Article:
Robotic Coronary Revascularization Versus Off-pump Coronary Artery Bypass Grafting: Comparative Effectiveness Analysis
Fadi Hage1, Ali Hage1, Bob Kiaii2.
1Western University, London, ON, Canada, 2UC Davis Medical Center, Sacramento, CA, USA.
BACKGROUND: When performed on a beating heart, robotic coronary revascularization (RCR) offers a minimally-invasive alternative to traditional off-pump coronary artery bypass grafting (OPCABG) through midline sternotomy. To this date, there is a lack of clear evidence favoring RCR over OPCABG. The objective of this study is to provide a comparative analysis of RCR versus traditional OPCABG.
METHODS: Our sample consisted of all sternotomy OPCABG (n=395) and RCR (n=319, involving off-pump robotic-assisted minimally-invasive CABG of the LITA to the LAD artery) performed at our institution between January 2008 and July 2017. We performed adjusted analyses using inverse-probability weighting based on the propensity score (PS) of receiving either the OPCABG or RCR approaches. The PS was constructed with a priori logistic regression model using covariates that were judged to strongly influence the surgical approach selected by the surgeons or to impact the primary outcomes.
RESULTS: RCR was associated with lower rates of in-hospital mortality (OPCABG 2.5%, n=10 vs. RCR 0.3%, n=1, p=0.02), post-operative atrial fibrillation (OPCABG 21.0%, n=83 vs. RCR 7.8%, n=25, p<0.001), hemodialysis (OPCABG 1.3%, n=5 vs. RCR 0%, p=0.03), mediastinitis (OPCABG 1.0%, n=4 vs. RCR 0%, p=0.045), respiratory infection (OPCABG 4.3%, n=17 vs. RCR 0.3%, n=1, p<0.001), and higher post-operative hemoglobin (OPCABG 103.7+/-42.5g/L vs. RCR 114.4+/-16.3g/L, p=0.01). RCR was associated with a higher in-hospital re-intervention rate (OPCABG 0% vs. RCR 3.8%, n=12, p=0.001), likely confounded by routine post-operative angiographic evaluation in RCR as opposed to OPCABG patients where angiography was only done when clinically indicated. Both groups had similar results in terms of perioperative myocardial infarction, stroke, re-exploration for bleeding, prolonged mechanical ventilation (>24 hours), and blood transfusion.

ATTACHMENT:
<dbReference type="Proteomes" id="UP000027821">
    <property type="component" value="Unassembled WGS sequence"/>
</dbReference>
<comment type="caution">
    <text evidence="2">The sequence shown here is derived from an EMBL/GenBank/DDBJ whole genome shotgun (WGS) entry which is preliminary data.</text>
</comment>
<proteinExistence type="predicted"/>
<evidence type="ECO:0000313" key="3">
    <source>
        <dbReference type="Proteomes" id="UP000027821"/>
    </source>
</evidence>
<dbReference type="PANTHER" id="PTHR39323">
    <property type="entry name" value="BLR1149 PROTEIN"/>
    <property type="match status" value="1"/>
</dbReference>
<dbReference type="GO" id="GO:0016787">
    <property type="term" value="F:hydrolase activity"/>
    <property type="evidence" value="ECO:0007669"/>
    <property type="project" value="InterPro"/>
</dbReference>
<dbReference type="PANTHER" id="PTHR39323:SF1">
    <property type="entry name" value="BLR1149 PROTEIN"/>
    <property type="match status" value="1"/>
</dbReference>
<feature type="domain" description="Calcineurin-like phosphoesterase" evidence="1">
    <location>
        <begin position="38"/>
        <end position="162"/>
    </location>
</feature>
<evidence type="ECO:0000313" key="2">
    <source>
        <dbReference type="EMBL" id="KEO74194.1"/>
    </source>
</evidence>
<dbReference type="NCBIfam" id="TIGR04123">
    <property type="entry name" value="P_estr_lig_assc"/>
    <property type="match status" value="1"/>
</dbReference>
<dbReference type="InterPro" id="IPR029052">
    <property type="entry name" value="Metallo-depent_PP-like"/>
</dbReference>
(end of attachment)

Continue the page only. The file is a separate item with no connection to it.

CONCLUSIONS: In selected patients, RCR appears to be safe and seems to offer excellent short-term outcomes when compared with traditional OPCABG. It is associated with improved in-hospital survival and lower risk of post-operative complications.
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